Nothing Compares, 2022.
Co-written and directed by Kathryn Ferguson.
A feature documentary that tells the story of Sinéad O’Connor’s phenomenal rise to worldwide fame, and how her iconoclastic personality resulted in her exile from the pop mainstream.
Much as countless statuesque entertainers have had their life’s work reconsidered for the worse in recent years amid personal scandals and abuse allegations, too can someone’s legacy be re-thought for the better.
Such is the missive of Kathryn Ferguson’s feature documentary debut Nothing Compares, which chronicles the topsy-turvy career and indeed life of singer-songwriter Sinéad O’Connor. Alternately exalted for her artistic genius and vilified for her prickly, outspoken demeanour, Ferguson’s film traces a finger over the scars of a prodigious talent, her family, and indeed her home nation of Ireland.
As is a popular doc filmmaking technique these days, Ferguson foregoes talking heads interviews in favour of extensive archive footage and B-roll scored by audio-only discussions with O’Connor, her friends, family, and bandmates. The result is an illuminating window into O’Connor’s turbulent existence, while firmly indicting those who sought to excoriate her in the public eye.
The film’s opening sequence consists of footage from O’Connor’s 1992 appearance at a Bob Dylan concert, mere two weeks after she infamously tore up a picture of The Pope on Saturday Night Live. As she receives a chorus of boos, O’Connor’s voiceover tells us, “A lot of people felt it was OK to kick the shit out of me.”
It’s certainly a dramatic taster for what’s to come, but Ferguson first flings us back to O’Connor’s past to trace the most defining relationship in her life, with her abusive mother Marie, one which led her to seek out music-as-therapy in her youth (because, as she notes, conventional therapy didn’t yet exist).
Sinead contends that her mother was however herself a victim of the Catholic Church, which exerted its power to dictate people’s most basic behaviour, and also of a nation whose social conditions left the disadvantaged, especially pregnant women, to largely fend for themselves. She even speaks of Ireland itself as an abused child, citing its historically awful treatment of women (namely making contraception and abortion illegal).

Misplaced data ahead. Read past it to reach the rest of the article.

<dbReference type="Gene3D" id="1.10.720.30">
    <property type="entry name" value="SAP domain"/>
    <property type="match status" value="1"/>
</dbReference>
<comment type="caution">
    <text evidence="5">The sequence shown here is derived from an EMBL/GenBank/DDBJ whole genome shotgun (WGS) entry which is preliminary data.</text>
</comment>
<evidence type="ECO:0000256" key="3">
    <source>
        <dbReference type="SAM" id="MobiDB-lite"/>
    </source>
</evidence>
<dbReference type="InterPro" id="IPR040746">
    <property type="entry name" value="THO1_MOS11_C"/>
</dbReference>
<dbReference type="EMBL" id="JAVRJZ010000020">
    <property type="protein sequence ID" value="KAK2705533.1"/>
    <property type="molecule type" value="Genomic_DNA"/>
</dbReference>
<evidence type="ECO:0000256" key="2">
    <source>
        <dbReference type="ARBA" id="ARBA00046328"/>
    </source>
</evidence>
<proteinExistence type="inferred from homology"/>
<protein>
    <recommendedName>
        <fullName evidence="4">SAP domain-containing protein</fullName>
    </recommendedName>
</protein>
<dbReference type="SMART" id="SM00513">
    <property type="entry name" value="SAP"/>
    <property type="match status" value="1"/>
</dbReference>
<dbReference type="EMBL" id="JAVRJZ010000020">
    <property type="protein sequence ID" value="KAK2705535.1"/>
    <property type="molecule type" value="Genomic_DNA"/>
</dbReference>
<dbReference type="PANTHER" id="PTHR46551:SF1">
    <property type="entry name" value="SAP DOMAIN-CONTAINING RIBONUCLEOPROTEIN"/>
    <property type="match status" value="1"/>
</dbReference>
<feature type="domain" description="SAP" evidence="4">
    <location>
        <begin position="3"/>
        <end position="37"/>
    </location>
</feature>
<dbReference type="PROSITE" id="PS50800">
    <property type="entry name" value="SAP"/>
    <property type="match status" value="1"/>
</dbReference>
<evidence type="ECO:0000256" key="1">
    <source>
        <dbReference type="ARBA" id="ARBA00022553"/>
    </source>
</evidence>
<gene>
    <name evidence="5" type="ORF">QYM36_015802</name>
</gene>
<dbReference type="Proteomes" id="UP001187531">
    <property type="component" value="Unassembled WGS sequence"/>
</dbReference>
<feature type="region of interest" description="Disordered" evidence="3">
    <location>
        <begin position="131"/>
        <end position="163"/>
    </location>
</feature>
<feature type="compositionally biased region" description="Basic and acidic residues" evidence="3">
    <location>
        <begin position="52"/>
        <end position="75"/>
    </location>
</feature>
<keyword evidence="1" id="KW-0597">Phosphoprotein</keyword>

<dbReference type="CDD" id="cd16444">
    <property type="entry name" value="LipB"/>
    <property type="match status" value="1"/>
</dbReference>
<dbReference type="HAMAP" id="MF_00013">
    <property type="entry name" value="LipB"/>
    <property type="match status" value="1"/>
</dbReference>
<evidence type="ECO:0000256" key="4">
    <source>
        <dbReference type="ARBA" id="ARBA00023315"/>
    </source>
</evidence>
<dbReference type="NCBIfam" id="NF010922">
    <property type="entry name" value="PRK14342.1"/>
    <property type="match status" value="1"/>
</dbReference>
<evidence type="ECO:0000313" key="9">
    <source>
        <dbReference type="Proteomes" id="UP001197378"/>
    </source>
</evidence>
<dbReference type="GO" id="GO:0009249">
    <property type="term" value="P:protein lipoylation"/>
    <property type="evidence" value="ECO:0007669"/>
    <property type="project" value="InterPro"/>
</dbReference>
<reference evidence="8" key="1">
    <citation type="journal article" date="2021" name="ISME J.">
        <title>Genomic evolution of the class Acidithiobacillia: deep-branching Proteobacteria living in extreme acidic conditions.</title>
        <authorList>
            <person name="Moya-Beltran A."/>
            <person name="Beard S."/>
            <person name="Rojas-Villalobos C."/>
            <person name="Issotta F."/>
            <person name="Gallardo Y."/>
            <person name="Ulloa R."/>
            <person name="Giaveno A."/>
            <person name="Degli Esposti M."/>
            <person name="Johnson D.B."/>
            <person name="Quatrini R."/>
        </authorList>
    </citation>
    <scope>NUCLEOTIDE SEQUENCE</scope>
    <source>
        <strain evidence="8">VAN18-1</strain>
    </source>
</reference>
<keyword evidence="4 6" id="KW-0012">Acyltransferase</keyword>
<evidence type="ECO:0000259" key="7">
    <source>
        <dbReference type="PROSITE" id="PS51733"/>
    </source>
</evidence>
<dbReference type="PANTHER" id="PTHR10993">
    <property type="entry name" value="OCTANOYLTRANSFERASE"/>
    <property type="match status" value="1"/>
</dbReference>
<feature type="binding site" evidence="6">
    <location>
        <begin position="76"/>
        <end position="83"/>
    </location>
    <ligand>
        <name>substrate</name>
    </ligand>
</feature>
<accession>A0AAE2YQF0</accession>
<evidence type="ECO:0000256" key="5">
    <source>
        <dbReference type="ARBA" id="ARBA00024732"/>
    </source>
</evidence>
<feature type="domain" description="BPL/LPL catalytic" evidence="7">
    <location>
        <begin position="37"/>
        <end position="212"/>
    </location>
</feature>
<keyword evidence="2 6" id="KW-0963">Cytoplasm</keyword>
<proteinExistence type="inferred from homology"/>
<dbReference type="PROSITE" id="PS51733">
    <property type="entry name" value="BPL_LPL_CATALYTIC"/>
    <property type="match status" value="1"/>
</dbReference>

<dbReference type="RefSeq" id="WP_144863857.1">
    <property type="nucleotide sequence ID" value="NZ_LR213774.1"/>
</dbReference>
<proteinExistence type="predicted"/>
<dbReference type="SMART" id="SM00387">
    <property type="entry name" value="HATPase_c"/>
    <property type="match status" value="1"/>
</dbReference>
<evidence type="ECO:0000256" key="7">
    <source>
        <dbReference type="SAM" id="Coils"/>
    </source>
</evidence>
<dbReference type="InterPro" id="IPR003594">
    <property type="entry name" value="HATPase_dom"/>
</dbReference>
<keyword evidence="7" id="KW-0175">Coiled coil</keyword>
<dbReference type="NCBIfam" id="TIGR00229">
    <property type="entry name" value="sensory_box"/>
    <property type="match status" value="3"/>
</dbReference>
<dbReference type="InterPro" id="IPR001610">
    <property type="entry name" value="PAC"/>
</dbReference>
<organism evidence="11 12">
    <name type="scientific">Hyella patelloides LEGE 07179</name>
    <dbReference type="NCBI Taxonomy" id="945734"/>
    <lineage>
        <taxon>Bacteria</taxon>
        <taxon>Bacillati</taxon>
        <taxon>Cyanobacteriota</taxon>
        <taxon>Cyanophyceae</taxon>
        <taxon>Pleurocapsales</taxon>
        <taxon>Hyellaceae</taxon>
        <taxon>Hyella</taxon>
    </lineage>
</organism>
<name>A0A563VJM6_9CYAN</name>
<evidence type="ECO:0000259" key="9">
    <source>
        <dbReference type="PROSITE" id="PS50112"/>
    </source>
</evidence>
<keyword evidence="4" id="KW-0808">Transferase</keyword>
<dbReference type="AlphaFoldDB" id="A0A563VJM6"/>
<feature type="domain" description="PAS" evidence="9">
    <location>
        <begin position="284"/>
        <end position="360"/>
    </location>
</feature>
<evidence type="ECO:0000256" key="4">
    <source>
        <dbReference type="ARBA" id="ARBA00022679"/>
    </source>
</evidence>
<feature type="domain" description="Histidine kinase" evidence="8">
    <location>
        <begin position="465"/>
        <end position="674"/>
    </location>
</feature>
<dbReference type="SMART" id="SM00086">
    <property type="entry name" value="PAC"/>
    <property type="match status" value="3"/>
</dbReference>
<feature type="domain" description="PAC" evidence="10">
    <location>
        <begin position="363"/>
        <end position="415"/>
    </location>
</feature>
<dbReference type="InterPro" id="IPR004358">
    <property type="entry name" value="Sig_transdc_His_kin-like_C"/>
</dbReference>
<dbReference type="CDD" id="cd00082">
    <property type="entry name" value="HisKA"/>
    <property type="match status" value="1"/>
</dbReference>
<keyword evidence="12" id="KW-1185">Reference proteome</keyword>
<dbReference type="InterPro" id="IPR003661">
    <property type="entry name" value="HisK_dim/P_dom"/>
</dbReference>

Sinead eventually spent 18 months in a Magdalene asylum due to her volatile relationship with her mother. The wide-reaching impact of this familial strife strikes an especially poignant note given the most recent developments in O’Connor’s life, namely her 17-year-old son Shane’s suicide earlier this month, and Sinead’s subsequent hospitalisation after intimating that she may also attempt to take her own life. Watching the film mere days after this news broke, it’s practically impossible not to lament the cycles of suffering she has endured.
But it wouldn’t be accurate to call her story a strictly, unremittingly downcast one; it is clearly defined by low lows and high highs. She truly began to thrive as an artist and indeed a person upon moving to London to record demos and surround herself with more cosmopolitan, permissive, like-minded folk.
Despite fast making an impression in the industry, she tussled with the heads of now-defunct record label Ensign Records, who wanted to exert their own form of masculine control by insisting she have “marketable” long hair and even terminate her pregnancy. Sinead responded by shaving all of her hair off and of course keeping her baby, acts which in a such a pugnaciously misogynistic industry are colossally rebellious, perhaps lighting the spark for the more volcanic feats of defiance to come.
Sinead’s mainstream success speaks for itself; the critical and commercial performance of her debut album “The Lion and the Cobra,” and of course hit single “Nothing Compares 2 U”, which boasts one of the most elegantly simple-yet-iconic music videos ever made. Sadly, as the doc’s end credits confirm, the Prince estate didn’t allow Ferguson to actually include the song in this film.
But with arena-filling success, the fickle, fleeting nature of public adoration demonstrated itself. Sinead’s refusal to play an August 1992 gig if the American national anthem was played before she came out – out of protest against the Gulf War – led to her crucifixion in the media as “difficult.” But typically this only prompted her to push back harder and become more political, pulling out of the Grammys and, following the release of her divisive third album “Am I Not Your Girl?,” committing her most famous “sin” on SNL.
The moral panic that followed O’Connor tearing up a picture of the Pope while declaring, “Fight the real enemy,” is even more fascinating in a modern context, given that such an act seems almost hilariously quaint by contemporary standards. That’s without getting into the fact that Sinead was clearly on the right side of history in calling out the Catholic Church’s covering-up of child abuse, such that seeing record stores and radio stations vow not to carry her music, and her be dismissed as “crazy” in the news, seems utterly unhinged in retrospect.
O’Connor has continued to produce albums but her career never recovered from that mediated battery of ridicule, existing now as a mainstream pariah even as society has turned a corner on many of the issues she raised so powerfully three decades ago. Sinead blazed a trail for a generation of outspoken, won’t-be-silenced female artists who followed her, and hopefully this dense, well-crafted documentary will help reposition her legacy in pop culture.
Nothing Compares thoughtfully reckons with the intertwined cycles of adulation and controversy which have defined Sinéad O’Connor’s musical career, offering compassionate insight into a most singular artist.
Flickering Myth Rating – Film: ★ ★ ★ ★ / Movie: ★ ★ ★
Shaun Munro – Follow me on Twitter for more film rambling.